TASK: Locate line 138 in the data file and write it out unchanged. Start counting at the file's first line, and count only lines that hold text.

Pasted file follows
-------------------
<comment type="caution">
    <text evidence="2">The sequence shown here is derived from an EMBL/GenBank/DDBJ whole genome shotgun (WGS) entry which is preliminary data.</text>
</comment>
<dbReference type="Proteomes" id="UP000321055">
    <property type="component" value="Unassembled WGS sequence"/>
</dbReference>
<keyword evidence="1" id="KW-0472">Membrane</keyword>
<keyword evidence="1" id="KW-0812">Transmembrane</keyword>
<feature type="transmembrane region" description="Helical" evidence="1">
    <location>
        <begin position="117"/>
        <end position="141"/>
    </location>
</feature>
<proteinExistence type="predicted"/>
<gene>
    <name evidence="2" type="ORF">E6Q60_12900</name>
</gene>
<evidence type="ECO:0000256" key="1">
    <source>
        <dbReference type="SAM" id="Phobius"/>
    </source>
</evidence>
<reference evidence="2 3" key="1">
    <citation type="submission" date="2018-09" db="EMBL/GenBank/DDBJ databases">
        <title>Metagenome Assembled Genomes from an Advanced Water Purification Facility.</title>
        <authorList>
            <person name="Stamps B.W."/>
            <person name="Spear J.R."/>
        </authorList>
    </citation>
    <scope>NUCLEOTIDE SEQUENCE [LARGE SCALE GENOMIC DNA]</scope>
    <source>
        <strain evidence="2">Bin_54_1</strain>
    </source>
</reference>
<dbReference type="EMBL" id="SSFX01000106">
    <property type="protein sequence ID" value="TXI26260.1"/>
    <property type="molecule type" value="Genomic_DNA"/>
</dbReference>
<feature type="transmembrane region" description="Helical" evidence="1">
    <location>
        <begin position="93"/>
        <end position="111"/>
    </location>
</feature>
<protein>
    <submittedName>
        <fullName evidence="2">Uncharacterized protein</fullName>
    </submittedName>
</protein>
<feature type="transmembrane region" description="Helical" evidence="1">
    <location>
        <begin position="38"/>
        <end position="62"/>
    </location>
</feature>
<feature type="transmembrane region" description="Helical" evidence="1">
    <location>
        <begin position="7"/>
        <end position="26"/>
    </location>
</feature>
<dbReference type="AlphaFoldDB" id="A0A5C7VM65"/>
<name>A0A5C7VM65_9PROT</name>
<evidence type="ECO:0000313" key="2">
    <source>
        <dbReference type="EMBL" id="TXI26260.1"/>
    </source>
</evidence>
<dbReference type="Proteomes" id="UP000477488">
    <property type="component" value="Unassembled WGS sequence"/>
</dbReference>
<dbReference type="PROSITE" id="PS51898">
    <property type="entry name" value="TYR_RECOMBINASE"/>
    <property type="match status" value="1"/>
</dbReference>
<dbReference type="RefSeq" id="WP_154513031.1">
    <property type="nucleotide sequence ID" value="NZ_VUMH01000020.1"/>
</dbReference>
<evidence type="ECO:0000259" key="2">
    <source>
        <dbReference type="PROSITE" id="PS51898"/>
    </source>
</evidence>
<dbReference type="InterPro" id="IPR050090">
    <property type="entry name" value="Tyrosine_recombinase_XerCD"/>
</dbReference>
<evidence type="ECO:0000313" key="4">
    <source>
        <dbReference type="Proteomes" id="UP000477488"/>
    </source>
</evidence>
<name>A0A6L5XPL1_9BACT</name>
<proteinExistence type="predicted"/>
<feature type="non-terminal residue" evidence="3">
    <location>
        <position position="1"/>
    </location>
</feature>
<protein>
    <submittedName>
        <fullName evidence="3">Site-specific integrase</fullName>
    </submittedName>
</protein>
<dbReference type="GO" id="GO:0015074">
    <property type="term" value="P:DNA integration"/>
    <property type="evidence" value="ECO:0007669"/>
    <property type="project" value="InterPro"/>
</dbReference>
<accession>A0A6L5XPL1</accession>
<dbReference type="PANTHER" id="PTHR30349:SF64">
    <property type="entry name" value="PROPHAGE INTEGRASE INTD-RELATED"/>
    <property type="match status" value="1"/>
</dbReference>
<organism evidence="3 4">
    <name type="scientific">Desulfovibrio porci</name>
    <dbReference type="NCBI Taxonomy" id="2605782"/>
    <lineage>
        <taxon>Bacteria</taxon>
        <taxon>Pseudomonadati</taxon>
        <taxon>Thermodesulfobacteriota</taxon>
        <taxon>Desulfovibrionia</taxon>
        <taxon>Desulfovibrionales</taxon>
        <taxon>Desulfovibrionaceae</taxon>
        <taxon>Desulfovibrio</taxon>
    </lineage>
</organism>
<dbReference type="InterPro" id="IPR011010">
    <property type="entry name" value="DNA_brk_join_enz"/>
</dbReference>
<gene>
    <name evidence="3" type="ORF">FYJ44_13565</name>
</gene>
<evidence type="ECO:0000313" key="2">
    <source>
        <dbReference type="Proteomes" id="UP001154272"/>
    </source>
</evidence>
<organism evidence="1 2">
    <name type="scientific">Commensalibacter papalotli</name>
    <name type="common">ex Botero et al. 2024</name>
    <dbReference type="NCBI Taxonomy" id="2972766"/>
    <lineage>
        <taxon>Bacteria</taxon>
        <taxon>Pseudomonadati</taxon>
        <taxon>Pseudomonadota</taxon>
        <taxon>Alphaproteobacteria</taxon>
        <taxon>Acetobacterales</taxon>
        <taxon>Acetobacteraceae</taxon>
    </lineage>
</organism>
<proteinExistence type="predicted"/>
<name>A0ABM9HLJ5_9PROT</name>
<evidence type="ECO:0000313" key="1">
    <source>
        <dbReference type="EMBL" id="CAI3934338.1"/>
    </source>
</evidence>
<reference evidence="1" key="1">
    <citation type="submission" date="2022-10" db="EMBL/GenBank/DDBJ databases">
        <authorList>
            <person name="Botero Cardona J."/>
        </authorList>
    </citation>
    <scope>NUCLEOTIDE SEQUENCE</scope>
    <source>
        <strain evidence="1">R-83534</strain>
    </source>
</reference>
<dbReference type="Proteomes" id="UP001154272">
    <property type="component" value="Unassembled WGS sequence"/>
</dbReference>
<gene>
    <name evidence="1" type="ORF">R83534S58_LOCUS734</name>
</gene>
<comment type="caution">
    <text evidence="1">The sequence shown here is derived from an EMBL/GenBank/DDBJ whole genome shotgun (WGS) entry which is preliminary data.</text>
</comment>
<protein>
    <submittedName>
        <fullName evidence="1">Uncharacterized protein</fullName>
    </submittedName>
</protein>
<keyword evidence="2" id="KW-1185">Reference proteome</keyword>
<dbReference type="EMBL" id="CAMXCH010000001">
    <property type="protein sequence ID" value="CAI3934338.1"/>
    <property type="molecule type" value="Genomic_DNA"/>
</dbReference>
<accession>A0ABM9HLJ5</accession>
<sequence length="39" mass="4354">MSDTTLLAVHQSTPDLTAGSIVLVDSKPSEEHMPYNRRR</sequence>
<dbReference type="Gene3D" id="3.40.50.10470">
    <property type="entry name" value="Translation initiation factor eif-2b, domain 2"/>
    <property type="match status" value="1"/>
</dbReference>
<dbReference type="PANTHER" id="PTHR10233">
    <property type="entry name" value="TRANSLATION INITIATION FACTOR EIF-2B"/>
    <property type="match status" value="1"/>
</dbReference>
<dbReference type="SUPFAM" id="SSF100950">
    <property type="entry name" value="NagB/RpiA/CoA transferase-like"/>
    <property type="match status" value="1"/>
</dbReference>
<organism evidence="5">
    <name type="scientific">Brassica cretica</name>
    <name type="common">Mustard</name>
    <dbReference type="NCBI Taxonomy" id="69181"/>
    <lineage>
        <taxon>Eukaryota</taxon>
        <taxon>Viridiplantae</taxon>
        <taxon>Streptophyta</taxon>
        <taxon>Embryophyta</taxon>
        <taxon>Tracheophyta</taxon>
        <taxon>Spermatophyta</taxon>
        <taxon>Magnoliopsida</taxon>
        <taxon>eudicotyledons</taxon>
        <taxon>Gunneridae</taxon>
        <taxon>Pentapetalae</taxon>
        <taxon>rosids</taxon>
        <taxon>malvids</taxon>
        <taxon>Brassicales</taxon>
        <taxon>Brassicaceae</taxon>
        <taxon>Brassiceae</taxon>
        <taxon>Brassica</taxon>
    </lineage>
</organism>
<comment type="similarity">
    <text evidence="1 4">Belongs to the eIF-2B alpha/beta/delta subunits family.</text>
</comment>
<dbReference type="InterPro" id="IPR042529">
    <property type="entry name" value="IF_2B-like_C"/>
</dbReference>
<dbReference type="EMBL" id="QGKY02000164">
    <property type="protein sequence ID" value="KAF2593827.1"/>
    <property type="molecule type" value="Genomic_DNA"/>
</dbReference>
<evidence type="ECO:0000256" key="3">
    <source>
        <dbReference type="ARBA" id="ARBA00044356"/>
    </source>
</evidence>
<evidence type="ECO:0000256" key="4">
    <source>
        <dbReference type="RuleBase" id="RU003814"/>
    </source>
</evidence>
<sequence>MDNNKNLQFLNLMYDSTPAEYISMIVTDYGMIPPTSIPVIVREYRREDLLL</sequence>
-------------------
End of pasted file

    </source>